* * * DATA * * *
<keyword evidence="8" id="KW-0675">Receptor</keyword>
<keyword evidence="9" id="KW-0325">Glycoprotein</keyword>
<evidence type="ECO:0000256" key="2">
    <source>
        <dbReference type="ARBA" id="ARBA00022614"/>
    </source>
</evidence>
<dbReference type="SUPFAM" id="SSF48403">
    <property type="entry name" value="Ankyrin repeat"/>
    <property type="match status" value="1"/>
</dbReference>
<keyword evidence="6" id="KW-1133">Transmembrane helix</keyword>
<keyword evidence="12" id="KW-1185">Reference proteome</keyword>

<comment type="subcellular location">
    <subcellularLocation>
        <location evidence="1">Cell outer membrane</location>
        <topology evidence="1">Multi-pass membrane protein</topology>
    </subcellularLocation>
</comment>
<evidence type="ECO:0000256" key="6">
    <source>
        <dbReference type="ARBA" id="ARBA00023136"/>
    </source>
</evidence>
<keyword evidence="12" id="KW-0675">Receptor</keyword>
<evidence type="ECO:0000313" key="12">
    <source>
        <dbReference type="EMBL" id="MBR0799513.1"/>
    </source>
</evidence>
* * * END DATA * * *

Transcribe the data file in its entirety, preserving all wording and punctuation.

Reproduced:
<keyword evidence="8" id="KW-0675">Receptor</keyword>
<keyword evidence="9" id="KW-0325">Glycoprotein</keyword>
<evidence type="ECO:0000256" key="2">
    <source>
        <dbReference type="ARBA" id="ARBA00022614"/>
    </source>
</evidence>
<dbReference type="SUPFAM" id="SSF48403">
    <property type="entry name" value="Ankyrin repeat"/>
    <property type="match status" value="1"/>
</dbReference>
<keyword evidence="6" id="KW-1133">Transmembrane helix</keyword>
<keyword evidence="12" id="KW-1185">Reference proteome</keyword>

<comment type="subcellular location">
    <subcellularLocation>
        <location evidence="1">Cell outer membrane</location>
        <topology evidence="1">Multi-pass membrane protein</topology>
    </subcellularLocation>
</comment>
<evidence type="ECO:0000256" key="6">
    <source>
        <dbReference type="ARBA" id="ARBA00023136"/>
    </source>
</evidence>
<keyword evidence="12" id="KW-0675">Receptor</keyword>
<evidence type="ECO:0000313" key="12">
    <source>
        <dbReference type="EMBL" id="MBR0799513.1"/>
    </source>
</evidence>